Going into 2016 it seems like everyone agrees the top two dynasty running backs are Todd Gurley (ADP 1.22)and Le’Veon Bell (ADP1.78), but after them it appears beauty is in the eye of the beholder. David Johnson (ADP 5.78) and Devonta Freeman (ADP 5.89) are RB3 and RB4, respectively. Ironically, Mark Ingram has the most third place rankings amongst the rankers but he’s also ranked between 10 and 14 in four other rankings which kind of sums up the state of the running back position. Today, Karl Safchick is going to tell you why Devonta Freeman should be the third running back off the board and I’m going to do my best to convince you David Johnson deserves your pick.
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Eric’s Argument for David Johnson
This is an interesting debate. Neither Johnson nor Freeman entered 2015 as the starter for their teams. Arizona brought in Chris Johnson and already had Andre Ellington on the roster. The Falcons had just drafted Tevin Coleman to give their running game a spark. By the end of the season both runners had proven they’re not only the best runners on their respective teams, but deserving of being top fantasy options.
David Johnson played his college ball at Northern Iowa and was drafted by the Cardinals in the third round of the 2015 draft. He was expected to face a bit of an uphill battle adapting to the size and speed of the NFL game. When Chris Johnson was signed and after he had found the Fountain of Youth, Johnson was able to be eased into his rookie season, but it was evident from week one what kind of talent the guy had. Against the Saints, Johnson didn’t log a single carry but he caught one of his two targets for a 55-yard touchdown. As soon as he catches the ball he looks to get up field as fast as he can.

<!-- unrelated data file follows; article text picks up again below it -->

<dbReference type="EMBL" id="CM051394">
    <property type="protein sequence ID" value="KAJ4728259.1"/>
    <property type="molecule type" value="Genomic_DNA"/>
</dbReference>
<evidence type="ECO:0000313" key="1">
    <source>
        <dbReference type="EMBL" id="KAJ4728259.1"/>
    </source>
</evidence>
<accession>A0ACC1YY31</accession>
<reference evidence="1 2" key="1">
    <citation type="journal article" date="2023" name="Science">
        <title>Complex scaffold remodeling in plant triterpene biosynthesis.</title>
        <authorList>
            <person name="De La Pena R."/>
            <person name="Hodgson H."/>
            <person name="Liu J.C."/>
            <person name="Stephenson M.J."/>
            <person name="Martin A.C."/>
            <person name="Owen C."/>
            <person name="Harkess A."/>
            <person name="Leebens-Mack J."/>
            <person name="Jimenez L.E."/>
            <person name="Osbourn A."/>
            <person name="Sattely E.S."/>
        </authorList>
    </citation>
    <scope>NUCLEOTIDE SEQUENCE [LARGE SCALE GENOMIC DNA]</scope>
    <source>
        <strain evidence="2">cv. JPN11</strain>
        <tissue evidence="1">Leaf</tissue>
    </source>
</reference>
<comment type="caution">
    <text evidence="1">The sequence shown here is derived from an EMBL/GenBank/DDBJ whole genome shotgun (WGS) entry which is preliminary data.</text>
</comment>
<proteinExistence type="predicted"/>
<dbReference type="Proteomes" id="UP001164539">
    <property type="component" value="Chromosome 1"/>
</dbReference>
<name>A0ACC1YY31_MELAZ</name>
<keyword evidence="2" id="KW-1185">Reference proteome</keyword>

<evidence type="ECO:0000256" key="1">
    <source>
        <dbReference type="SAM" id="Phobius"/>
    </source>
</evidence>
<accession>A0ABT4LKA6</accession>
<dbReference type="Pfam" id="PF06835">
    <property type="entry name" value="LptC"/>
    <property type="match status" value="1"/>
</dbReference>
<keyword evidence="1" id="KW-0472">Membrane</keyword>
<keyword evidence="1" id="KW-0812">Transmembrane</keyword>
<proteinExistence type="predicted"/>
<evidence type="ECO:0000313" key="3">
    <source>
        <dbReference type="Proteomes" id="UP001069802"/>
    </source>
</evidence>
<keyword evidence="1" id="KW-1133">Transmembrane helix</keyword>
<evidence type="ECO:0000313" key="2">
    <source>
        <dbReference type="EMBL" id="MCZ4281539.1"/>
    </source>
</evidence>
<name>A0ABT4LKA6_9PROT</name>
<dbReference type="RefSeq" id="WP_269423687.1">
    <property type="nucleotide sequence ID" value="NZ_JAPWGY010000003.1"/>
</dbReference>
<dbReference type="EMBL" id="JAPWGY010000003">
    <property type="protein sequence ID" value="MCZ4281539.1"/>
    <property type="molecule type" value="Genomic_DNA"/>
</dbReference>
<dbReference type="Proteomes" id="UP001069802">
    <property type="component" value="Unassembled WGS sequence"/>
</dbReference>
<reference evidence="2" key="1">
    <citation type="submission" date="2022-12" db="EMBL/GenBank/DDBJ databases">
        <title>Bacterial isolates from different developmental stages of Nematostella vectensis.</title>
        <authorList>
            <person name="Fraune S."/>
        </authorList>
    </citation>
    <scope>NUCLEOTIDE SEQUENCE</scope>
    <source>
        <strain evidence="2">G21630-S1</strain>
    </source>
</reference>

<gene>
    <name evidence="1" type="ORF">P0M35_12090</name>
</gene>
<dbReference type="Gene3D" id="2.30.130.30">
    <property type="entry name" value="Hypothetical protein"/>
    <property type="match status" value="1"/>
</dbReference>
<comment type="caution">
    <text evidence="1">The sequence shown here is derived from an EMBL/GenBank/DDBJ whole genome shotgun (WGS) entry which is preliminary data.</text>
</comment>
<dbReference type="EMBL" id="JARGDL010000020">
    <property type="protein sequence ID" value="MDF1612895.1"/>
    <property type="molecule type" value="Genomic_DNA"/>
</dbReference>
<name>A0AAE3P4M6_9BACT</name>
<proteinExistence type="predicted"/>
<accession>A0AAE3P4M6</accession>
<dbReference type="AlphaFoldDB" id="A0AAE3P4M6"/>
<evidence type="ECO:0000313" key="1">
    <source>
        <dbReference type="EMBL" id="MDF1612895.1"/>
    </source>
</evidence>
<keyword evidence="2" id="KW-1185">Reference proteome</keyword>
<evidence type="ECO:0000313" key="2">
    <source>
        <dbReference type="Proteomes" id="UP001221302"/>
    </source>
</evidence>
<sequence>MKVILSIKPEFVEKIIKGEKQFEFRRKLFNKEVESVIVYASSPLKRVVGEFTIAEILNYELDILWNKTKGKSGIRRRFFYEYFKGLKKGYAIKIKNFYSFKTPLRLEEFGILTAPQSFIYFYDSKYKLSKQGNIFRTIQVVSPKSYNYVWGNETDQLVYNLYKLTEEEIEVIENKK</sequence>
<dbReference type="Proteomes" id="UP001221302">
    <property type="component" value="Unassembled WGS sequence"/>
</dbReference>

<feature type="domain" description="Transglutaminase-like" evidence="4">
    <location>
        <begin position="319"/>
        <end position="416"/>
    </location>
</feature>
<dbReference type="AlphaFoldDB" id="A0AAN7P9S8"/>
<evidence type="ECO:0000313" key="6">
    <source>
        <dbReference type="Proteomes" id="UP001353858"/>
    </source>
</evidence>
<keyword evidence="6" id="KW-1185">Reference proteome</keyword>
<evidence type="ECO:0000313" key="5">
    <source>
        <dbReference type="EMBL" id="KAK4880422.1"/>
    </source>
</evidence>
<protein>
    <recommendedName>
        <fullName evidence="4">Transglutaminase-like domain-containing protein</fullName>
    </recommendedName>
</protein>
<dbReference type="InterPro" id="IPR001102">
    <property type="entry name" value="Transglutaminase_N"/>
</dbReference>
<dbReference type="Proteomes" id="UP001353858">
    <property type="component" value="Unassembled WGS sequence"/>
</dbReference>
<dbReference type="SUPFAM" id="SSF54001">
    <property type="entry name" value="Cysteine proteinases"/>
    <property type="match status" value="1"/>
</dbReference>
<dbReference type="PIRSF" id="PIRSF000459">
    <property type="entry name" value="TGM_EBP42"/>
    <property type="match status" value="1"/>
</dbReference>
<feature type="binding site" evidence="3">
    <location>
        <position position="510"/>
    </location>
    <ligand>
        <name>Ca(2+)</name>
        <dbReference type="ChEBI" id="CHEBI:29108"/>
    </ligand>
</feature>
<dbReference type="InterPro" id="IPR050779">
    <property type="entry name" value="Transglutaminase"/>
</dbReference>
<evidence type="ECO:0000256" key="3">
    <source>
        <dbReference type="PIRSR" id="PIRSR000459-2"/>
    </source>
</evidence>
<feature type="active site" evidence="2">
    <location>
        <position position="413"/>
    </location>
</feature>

I often like to refer back to The ORANGE Report on players, a phenomenal annual scouting report put together by our own TheFFGhost, to see what his strengths and weaknesses were prior to being on an NFL team. A player can see his potential increase or decrease based on landing spot so it’s always good to review their draft profile based in a neutral environment. This was what Ghost had to say about Johnson:
“Johnson has excellent vision and can see a whole host of opportunities that no one can even see when the tape is slowed down, much less at the full speed he sees it. Many times those opportunities will require him to plant and make immediate cuts to take advantage of them, something he is able to do quite well. Johnson can go from a full sprint to planting and moving laterally in the span of one or two steps, an amazing feat. Even if defenders are able to put their hands on him they will find it very difficult to bring him down due to his strength and great size. Measuring in at around 6′-1″ and weighing right around 224 pounds he is one of the bigger running backs in this class and matches up athletically very well with any running back prospect. Johnson is not just one dimensional either, he is a great asset for any team to have in their passing game as well. He has great hands and is an above average pass blocker as well.”
Ghost nailed David Johnson’s outlook and this was before he landed on the Cardinals. Besides the play of Chris Johnson, David had a few rookie blunders which kept him from stealing more playing time. In week four, he fumbled the opening kickoff and dropped another would-be touchdown in a loss to the Rams, drawing the ire of the head coach who stated “he played like a rookie today”. He would be used sparingly over the next six weeks until he was forced into the starting lineup after Chris Johnson broke his leg. In a bit of redemption, Johnson would face the same Rams team which put him in the dog house but with a much different outcome. He carried the ball 22 times for 99 yards and caught two passes for 21 yards and a touchdown while proving he has what it takes in pass protection. It truly was a coming out party and a sign of things to come.
Johnson would surpass 100 total yards in each game weeks 13 through 16, including an eye popping game in week 15 against the Eagles where he rushed for 187 yards and three touchdowns while adding four catches for another 42 yards. The Eagles had no answer for him. Two of his touchdowns were of the garden variety goal line plunges but the third was a filthy 47-yard touchdown run where he looked like Marshawn Lynch or Adrian Peterson as he unleashed a couple “grown man’s stiff arms” running through the entire Eagles defense. Much like Lynch’s “Beast Mode” run in the playoffs against the Saints, this felt like the moment people really took notice of the rookie runner.